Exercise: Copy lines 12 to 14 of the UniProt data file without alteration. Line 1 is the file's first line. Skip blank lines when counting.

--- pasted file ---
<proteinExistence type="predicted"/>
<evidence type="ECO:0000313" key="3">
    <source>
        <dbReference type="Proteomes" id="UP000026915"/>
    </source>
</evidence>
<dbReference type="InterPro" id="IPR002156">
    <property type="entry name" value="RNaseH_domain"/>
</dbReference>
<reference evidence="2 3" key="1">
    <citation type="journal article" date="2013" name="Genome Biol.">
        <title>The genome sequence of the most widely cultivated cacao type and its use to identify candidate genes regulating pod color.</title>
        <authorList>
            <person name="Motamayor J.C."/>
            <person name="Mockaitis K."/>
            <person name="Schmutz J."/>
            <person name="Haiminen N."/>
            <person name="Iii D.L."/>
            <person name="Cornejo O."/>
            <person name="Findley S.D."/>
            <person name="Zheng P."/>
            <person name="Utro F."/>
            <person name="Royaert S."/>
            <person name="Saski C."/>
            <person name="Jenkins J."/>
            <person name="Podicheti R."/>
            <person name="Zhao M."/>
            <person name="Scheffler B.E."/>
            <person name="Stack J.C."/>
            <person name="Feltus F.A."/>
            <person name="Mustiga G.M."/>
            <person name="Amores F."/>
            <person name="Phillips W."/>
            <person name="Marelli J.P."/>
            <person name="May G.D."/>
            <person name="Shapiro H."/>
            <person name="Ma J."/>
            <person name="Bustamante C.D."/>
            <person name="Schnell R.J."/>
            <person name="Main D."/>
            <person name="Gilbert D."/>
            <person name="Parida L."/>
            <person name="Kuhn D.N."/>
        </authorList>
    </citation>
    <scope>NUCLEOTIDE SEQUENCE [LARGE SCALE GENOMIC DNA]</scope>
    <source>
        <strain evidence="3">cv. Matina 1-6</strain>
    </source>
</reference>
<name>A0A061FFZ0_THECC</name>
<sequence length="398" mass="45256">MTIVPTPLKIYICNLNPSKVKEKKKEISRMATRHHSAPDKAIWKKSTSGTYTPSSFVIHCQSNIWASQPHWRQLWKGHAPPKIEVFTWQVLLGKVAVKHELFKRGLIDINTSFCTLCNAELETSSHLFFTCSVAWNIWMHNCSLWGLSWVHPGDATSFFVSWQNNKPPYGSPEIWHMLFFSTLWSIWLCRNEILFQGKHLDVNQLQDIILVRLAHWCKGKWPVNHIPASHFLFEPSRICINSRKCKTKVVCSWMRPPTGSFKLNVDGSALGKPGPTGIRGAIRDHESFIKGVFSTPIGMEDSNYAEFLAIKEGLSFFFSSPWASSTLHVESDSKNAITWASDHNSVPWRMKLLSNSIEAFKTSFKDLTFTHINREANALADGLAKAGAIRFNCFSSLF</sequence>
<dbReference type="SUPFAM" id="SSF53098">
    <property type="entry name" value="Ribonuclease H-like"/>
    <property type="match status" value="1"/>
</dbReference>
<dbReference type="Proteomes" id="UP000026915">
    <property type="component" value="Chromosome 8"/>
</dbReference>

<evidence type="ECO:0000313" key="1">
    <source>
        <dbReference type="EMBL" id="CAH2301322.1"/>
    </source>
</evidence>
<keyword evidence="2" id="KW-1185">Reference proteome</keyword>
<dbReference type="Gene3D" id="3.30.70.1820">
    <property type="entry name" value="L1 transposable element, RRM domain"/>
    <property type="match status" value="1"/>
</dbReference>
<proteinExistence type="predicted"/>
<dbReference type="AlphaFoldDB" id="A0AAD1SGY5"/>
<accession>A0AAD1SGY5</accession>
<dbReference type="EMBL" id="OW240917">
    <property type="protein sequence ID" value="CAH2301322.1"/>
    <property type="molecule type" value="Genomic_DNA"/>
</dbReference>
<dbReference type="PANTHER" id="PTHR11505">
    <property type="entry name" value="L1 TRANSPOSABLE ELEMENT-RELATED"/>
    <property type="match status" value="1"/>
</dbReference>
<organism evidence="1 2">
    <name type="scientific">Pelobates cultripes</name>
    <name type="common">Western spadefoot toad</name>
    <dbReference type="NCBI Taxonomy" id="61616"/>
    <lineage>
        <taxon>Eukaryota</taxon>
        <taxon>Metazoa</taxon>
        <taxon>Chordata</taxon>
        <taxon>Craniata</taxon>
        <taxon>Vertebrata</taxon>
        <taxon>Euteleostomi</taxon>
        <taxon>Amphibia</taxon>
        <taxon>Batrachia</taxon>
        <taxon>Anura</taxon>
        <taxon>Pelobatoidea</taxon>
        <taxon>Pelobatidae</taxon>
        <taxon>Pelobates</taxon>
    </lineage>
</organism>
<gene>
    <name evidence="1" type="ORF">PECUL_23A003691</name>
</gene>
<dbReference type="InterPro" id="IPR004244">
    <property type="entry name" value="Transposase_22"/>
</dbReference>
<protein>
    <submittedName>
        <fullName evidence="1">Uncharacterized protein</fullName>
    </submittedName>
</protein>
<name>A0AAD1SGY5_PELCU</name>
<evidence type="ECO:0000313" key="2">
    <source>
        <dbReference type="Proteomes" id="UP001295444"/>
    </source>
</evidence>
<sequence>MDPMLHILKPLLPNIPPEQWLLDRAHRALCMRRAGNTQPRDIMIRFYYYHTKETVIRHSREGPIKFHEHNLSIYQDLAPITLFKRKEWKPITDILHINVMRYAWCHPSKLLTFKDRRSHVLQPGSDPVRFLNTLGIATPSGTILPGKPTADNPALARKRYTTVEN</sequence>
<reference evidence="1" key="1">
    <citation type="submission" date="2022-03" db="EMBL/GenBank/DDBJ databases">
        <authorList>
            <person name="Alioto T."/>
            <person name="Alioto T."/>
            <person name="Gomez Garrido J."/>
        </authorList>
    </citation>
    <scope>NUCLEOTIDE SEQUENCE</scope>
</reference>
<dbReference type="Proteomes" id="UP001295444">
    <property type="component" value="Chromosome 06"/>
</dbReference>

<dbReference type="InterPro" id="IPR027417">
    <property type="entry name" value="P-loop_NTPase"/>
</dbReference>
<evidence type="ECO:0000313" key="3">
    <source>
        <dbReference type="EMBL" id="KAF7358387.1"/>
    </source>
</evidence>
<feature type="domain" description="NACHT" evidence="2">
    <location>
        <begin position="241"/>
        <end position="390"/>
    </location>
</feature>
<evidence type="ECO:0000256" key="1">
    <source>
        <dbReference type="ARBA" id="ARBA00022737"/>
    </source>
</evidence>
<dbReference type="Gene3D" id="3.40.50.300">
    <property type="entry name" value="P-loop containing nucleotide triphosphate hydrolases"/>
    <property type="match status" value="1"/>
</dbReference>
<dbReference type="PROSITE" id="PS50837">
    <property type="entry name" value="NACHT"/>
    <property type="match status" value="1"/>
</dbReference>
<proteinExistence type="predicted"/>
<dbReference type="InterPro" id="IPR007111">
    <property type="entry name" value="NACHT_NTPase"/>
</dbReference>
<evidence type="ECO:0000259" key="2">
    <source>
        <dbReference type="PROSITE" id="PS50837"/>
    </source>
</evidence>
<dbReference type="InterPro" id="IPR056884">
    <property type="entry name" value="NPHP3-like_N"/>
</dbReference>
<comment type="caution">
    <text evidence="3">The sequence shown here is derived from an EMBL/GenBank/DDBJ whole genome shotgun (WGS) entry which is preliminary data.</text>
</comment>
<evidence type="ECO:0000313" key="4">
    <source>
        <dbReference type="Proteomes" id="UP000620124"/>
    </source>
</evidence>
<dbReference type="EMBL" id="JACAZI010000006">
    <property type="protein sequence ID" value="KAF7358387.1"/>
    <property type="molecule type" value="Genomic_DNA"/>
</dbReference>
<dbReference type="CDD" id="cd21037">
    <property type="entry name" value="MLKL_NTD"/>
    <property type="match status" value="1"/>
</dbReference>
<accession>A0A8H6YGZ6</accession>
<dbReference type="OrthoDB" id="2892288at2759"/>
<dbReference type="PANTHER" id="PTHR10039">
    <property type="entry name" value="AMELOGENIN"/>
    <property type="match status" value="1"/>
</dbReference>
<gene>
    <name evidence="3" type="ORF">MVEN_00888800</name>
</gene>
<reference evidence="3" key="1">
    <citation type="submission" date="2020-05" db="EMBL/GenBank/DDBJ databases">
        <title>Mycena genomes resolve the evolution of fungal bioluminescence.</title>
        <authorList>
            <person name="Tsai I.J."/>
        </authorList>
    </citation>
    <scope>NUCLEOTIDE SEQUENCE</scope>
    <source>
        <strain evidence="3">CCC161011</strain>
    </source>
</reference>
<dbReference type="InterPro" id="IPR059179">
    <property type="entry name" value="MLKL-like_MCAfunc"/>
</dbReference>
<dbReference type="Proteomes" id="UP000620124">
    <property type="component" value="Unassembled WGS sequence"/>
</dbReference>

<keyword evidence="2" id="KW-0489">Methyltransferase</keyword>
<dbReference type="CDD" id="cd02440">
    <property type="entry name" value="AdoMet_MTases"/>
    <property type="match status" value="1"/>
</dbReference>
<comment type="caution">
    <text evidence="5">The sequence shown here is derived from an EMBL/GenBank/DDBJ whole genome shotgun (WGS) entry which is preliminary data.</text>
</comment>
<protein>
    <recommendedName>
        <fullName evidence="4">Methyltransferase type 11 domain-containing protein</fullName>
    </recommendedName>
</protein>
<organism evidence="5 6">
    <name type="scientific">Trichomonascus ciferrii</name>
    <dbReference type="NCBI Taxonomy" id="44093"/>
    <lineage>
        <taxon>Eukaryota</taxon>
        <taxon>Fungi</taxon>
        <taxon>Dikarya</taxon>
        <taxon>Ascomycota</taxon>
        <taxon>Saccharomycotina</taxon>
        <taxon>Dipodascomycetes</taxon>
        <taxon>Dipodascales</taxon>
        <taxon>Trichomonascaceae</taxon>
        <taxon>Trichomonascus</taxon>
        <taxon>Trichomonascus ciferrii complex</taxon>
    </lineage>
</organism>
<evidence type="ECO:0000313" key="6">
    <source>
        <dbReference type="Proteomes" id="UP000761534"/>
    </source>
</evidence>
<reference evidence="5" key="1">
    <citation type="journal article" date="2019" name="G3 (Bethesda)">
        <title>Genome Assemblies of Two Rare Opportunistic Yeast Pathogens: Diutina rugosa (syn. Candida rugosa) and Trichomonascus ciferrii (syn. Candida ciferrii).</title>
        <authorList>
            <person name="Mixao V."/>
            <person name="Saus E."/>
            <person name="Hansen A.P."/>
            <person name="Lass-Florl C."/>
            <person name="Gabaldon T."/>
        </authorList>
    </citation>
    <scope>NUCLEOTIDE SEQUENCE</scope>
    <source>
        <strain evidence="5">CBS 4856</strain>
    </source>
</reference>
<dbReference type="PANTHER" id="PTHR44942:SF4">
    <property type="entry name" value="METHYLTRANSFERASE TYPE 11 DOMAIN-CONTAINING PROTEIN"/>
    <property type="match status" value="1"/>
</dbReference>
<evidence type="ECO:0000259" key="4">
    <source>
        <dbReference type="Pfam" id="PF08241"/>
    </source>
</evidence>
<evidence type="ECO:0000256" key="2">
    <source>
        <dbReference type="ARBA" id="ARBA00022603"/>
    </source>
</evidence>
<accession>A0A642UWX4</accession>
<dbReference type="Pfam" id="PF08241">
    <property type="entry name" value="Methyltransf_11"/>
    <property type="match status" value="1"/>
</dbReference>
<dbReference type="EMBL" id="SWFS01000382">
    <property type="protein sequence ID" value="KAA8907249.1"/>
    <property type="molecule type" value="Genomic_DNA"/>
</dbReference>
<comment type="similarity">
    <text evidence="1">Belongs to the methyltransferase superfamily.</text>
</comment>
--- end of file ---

        <title>The genome sequence of the most widely cultivated cacao type and its use to identify candidate genes regulating pod color.</title>
        <authorList>
            <person name="Motamayor J.C."/>